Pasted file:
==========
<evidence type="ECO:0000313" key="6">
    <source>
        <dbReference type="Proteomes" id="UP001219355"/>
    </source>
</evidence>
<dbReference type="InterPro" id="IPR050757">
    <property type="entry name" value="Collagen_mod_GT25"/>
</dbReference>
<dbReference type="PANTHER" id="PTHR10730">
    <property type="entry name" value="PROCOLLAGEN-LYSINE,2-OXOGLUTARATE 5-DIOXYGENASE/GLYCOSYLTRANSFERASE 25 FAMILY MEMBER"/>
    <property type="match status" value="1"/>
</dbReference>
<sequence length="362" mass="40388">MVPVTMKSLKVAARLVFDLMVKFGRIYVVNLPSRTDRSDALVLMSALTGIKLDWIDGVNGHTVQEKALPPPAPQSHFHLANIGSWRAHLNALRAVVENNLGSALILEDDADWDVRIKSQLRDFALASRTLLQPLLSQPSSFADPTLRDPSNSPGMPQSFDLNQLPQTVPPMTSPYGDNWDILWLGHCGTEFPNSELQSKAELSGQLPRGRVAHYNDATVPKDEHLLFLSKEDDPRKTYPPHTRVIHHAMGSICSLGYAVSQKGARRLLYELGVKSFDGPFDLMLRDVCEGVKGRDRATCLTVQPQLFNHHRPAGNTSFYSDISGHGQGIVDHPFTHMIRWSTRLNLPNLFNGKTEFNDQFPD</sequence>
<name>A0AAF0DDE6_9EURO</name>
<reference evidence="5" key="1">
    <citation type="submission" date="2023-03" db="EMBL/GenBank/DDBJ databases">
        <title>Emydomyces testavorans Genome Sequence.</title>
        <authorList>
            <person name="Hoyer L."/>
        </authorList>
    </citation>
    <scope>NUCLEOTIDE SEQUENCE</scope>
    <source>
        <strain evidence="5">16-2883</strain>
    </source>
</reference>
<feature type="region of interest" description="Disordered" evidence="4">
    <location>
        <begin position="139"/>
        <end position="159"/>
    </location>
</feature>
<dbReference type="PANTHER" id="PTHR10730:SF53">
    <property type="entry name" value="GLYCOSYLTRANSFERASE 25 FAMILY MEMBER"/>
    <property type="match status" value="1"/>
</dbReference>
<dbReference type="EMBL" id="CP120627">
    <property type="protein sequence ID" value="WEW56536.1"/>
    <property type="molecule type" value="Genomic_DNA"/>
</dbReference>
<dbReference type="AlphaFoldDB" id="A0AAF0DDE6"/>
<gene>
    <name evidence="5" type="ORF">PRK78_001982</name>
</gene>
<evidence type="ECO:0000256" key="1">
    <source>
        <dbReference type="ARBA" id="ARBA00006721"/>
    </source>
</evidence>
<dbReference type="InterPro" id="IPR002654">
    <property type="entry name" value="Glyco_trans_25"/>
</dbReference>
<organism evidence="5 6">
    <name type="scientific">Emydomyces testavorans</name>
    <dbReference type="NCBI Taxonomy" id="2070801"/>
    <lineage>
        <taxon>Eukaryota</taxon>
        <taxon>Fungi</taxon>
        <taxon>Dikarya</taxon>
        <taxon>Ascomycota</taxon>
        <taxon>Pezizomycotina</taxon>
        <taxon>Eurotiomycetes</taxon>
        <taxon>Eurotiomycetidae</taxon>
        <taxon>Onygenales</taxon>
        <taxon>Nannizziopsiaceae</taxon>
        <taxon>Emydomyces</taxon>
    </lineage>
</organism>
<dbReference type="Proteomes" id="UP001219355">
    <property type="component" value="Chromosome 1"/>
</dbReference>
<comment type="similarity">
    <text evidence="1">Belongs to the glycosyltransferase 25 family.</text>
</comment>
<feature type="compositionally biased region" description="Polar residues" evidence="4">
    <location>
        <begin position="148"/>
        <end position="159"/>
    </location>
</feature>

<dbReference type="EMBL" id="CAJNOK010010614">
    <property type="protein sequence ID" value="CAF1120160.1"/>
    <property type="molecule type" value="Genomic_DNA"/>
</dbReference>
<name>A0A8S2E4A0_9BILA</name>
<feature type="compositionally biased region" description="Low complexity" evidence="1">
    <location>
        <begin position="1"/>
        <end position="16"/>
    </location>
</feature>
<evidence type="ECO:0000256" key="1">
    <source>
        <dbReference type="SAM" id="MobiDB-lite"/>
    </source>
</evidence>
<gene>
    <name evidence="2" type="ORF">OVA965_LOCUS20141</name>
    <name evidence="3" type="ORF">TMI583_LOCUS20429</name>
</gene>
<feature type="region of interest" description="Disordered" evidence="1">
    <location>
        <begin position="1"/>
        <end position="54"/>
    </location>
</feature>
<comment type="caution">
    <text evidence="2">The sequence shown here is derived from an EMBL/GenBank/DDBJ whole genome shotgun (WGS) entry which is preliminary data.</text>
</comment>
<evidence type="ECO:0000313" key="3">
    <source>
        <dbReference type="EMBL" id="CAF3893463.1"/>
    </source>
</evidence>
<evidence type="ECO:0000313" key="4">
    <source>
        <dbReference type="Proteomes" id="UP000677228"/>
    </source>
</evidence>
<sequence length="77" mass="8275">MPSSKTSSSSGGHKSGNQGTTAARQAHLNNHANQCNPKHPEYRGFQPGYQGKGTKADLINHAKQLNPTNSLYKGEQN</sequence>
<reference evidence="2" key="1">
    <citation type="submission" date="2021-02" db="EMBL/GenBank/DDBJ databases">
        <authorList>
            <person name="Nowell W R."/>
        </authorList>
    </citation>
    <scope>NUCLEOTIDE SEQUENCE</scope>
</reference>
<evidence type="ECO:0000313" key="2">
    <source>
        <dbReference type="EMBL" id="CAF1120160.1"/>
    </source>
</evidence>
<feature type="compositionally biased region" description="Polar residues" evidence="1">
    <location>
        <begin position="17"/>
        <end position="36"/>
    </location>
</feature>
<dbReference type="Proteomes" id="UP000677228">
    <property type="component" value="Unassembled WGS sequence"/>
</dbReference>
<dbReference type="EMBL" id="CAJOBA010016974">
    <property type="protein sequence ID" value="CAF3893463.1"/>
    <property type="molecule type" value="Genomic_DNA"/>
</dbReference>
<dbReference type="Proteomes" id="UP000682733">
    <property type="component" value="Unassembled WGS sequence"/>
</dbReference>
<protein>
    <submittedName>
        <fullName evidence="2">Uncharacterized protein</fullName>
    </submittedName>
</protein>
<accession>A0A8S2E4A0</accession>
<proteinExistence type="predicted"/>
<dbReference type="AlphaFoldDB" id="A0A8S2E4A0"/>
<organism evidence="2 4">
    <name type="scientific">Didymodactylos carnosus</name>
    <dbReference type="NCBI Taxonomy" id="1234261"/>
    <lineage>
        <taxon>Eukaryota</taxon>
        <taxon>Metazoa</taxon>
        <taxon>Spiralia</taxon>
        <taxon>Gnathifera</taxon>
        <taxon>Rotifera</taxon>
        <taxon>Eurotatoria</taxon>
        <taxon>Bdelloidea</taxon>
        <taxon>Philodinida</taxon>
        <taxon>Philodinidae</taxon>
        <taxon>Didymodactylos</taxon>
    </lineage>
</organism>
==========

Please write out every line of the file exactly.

<evidence type="ECO:0000313" key="6">
    <source>
        <dbReference type="Proteomes" id="UP001219355"/>
    </source>
</evidence>
<dbReference type="InterPro" id="IPR050757">
    <property type="entry name" value="Collagen_mod_GT25"/>
</dbReference>
<dbReference type="PANTHER" id="PTHR10730">
    <property type="entry name" value="PROCOLLAGEN-LYSINE,2-OXOGLUTARATE 5-DIOXYGENASE/GLYCOSYLTRANSFERASE 25 FAMILY MEMBER"/>
    <property type="match status" value="1"/>
</dbReference>
<sequence length="362" mass="40388">MVPVTMKSLKVAARLVFDLMVKFGRIYVVNLPSRTDRSDALVLMSALTGIKLDWIDGVNGHTVQEKALPPPAPQSHFHLANIGSWRAHLNALRAVVENNLGSALILEDDADWDVRIKSQLRDFALASRTLLQPLLSQPSSFADPTLRDPSNSPGMPQSFDLNQLPQTVPPMTSPYGDNWDILWLGHCGTEFPNSELQSKAELSGQLPRGRVAHYNDATVPKDEHLLFLSKEDDPRKTYPPHTRVIHHAMGSICSLGYAVSQKGARRLLYELGVKSFDGPFDLMLRDVCEGVKGRDRATCLTVQPQLFNHHRPAGNTSFYSDISGHGQGIVDHPFTHMIRWSTRLNLPNLFNGKTEFNDQFPD</sequence>
<name>A0AAF0DDE6_9EURO</name>
<reference evidence="5" key="1">
    <citation type="submission" date="2023-03" db="EMBL/GenBank/DDBJ databases">
        <title>Emydomyces testavorans Genome Sequence.</title>
        <authorList>
            <person name="Hoyer L."/>
        </authorList>
    </citation>
    <scope>NUCLEOTIDE SEQUENCE</scope>
    <source>
        <strain evidence="5">16-2883</strain>
    </source>
</reference>
<feature type="region of interest" description="Disordered" evidence="4">
    <location>
        <begin position="139"/>
        <end position="159"/>
    </location>
</feature>
<dbReference type="PANTHER" id="PTHR10730:SF53">
    <property type="entry name" value="GLYCOSYLTRANSFERASE 25 FAMILY MEMBER"/>
    <property type="match status" value="1"/>
</dbReference>
<dbReference type="EMBL" id="CP120627">
    <property type="protein sequence ID" value="WEW56536.1"/>
    <property type="molecule type" value="Genomic_DNA"/>
</dbReference>
<dbReference type="AlphaFoldDB" id="A0AAF0DDE6"/>
<gene>
    <name evidence="5" type="ORF">PRK78_001982</name>
</gene>
<evidence type="ECO:0000256" key="1">
    <source>
        <dbReference type="ARBA" id="ARBA00006721"/>
    </source>
</evidence>
<dbReference type="InterPro" id="IPR002654">
    <property type="entry name" value="Glyco_trans_25"/>
</dbReference>
<organism evidence="5 6">
    <name type="scientific">Emydomyces testavorans</name>
    <dbReference type="NCBI Taxonomy" id="2070801"/>
    <lineage>
        <taxon>Eukaryota</taxon>
        <taxon>Fungi</taxon>
        <taxon>Dikarya</taxon>
        <taxon>Ascomycota</taxon>
        <taxon>Pezizomycotina</taxon>
        <taxon>Eurotiomycetes</taxon>
        <taxon>Eurotiomycetidae</taxon>
        <taxon>Onygenales</taxon>
        <taxon>Nannizziopsiaceae</taxon>
        <taxon>Emydomyces</taxon>
    </lineage>
</organism>
<dbReference type="Proteomes" id="UP001219355">
    <property type="component" value="Chromosome 1"/>
</dbReference>
<comment type="similarity">
    <text evidence="1">Belongs to the glycosyltransferase 25 family.</text>
</comment>
<feature type="compositionally biased region" description="Polar residues" evidence="4">
    <location>
        <begin position="148"/>
        <end position="159"/>
    </location>
</feature>

<dbReference type="EMBL" id="CAJNOK010010614">
    <property type="protein sequence ID" value="CAF1120160.1"/>
    <property type="molecule type" value="Genomic_DNA"/>
</dbReference>
<name>A0A8S2E4A0_9BILA</name>
<feature type="compositionally biased region" description="Low complexity" evidence="1">
    <location>
        <begin position="1"/>
        <end position="16"/>
    </location>
</feature>
<evidence type="ECO:0000256" key="1">
    <source>
        <dbReference type="SAM" id="MobiDB-lite"/>
    </source>
</evidence>
<gene>
    <name evidence="2" type="ORF">OVA965_LOCUS20141</name>
    <name evidence="3" type="ORF">TMI583_LOCUS20429</name>
</gene>
<feature type="region of interest" description="Disordered" evidence="1">
    <location>
        <begin position="1"/>
        <end position="54"/>
    </location>
</feature>
<comment type="caution">
    <text evidence="2">The sequence shown here is derived from an EMBL/GenBank/DDBJ whole genome shotgun (WGS) entry which is preliminary data.</text>
</comment>
<evidence type="ECO:0000313" key="3">
    <source>
        <dbReference type="EMBL" id="CAF3893463.1"/>
    </source>
</evidence>
<evidence type="ECO:0000313" key="4">
    <source>
        <dbReference type="Proteomes" id="UP000677228"/>
    </source>
</evidence>
<sequence length="77" mass="8275">MPSSKTSSSSGGHKSGNQGTTAARQAHLNNHANQCNPKHPEYRGFQPGYQGKGTKADLINHAKQLNPTNSLYKGEQN</sequence>
<reference evidence="2" key="1">
    <citation type="submission" date="2021-02" db="EMBL/GenBank/DDBJ databases">
        <authorList>
            <person name="Nowell W R."/>
        </authorList>
    </citation>
    <scope>NUCLEOTIDE SEQUENCE</scope>
</reference>
<evidence type="ECO:0000313" key="2">
    <source>
        <dbReference type="EMBL" id="CAF1120160.1"/>
    </source>
</evidence>
<feature type="compositionally biased region" description="Polar residues" evidence="1">
    <location>
        <begin position="17"/>
        <end position="36"/>
    </location>
</feature>
<dbReference type="Proteomes" id="UP000677228">
    <property type="component" value="Unassembled WGS sequence"/>
</dbReference>
<dbReference type="EMBL" id="CAJOBA010016974">
    <property type="protein sequence ID" value="CAF3893463.1"/>
    <property type="molecule type" value="Genomic_DNA"/>
</dbReference>
<dbReference type="Proteomes" id="UP000682733">
    <property type="component" value="Unassembled WGS sequence"/>
</dbReference>
<protein>
    <submittedName>
        <fullName evidence="2">Uncharacterized protein</fullName>
    </submittedName>
</protein>
<accession>A0A8S2E4A0</accession>
<proteinExistence type="predicted"/>
<dbReference type="AlphaFoldDB" id="A0A8S2E4A0"/>
<organism evidence="2 4">
    <name type="scientific">Didymodactylos carnosus</name>
    <dbReference type="NCBI Taxonomy" id="1234261"/>
    <lineage>
        <taxon>Eukaryota</taxon>
        <taxon>Metazoa</taxon>
        <taxon>Spiralia</taxon>
        <taxon>Gnathifera</taxon>
        <taxon>Rotifera</taxon>
        <taxon>Eurotatoria</taxon>
        <taxon>Bdelloidea</taxon>
        <taxon>Philodinida</taxon>
        <taxon>Philodinidae</taxon>
        <taxon>Didymodactylos</taxon>
    </lineage>
</organism>